I imagine most of us don’t really need convincing regarding the title of this post, but Jill Filipovic makes a compelling case for the affirmative position in The Guardian:

From a more practical standpoint, not everyone is going to get married, or even legally can get married. The instruction to wait forever to experience a fundamental human pleasure is pointless and cruel. And while the old adage tells women that men won’t buy the cow if they can get the milk for free, if I’m buying a cow, you can bet I’m going to make sure the milk is to my liking. But our cultural view of premarital sex as morally tainted makes it harder for couples to engage in real talks about their sexual needs and desires before marrying, the same way they would talk about their religious values, how many kids they want or whether the wedding cake will be chocolate or vanilla.

Sexually frustrated marriages are both miserable and common – the inboxes of advice columnists from Dan Savage to Dear Prudie are filled with letters from couples with mismatched sex drives and bad sex lives. We’d be a lot better-off if we recognized that sex is incredibly important to a lot of people, and, for most couples, sexual compatibility is necessary for a great marriage. You really can’t tell if you’re sexually compatible unless you have sex. The insistence that premarital sex is dirty or perverse makes it a whole lot harder to have necessary conversations. And a worldview that positions sex as shameful and bad also isn’t going to evaporate on your wedding night.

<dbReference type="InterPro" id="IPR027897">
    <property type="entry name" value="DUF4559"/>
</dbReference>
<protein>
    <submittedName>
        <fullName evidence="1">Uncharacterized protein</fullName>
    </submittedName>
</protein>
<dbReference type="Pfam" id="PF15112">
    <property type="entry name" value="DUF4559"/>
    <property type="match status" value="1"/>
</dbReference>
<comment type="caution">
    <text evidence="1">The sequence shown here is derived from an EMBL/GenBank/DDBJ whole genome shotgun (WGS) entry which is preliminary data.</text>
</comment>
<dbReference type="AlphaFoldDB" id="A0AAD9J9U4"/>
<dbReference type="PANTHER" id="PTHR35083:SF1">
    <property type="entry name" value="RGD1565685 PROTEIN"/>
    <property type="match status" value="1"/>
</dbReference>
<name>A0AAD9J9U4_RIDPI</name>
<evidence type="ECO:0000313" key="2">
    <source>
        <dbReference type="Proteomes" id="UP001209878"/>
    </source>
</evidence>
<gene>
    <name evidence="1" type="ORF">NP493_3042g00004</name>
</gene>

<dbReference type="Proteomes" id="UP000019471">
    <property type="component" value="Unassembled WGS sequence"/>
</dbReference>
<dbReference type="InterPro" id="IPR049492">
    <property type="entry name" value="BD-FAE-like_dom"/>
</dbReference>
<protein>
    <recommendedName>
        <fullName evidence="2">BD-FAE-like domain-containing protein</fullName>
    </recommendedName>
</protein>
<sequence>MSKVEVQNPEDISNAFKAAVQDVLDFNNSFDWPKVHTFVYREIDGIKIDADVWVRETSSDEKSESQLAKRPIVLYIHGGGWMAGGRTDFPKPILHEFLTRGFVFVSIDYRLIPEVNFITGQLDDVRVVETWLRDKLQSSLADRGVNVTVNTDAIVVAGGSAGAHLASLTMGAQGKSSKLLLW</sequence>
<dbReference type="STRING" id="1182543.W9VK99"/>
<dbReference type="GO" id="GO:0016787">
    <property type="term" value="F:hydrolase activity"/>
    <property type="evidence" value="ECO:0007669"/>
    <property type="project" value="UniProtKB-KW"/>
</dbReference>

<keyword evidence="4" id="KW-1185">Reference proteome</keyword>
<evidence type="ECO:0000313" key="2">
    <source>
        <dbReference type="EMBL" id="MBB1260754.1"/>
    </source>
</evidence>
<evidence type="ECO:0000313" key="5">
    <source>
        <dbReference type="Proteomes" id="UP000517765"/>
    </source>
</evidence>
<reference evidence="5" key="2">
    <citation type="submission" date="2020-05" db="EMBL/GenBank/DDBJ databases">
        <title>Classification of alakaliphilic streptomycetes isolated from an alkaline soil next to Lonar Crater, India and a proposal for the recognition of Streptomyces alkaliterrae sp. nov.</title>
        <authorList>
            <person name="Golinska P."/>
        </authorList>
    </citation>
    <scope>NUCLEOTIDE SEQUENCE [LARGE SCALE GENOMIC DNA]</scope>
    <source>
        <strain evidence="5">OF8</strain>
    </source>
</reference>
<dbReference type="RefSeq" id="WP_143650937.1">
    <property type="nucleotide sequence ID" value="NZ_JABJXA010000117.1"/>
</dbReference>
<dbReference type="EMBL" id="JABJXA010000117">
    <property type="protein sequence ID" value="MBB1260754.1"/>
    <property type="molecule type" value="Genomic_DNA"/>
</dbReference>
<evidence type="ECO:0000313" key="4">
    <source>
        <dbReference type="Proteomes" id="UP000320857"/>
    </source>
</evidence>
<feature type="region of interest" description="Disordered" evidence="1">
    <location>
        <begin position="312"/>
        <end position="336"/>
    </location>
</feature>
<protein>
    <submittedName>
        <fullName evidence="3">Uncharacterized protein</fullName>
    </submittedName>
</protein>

Keep reading here.

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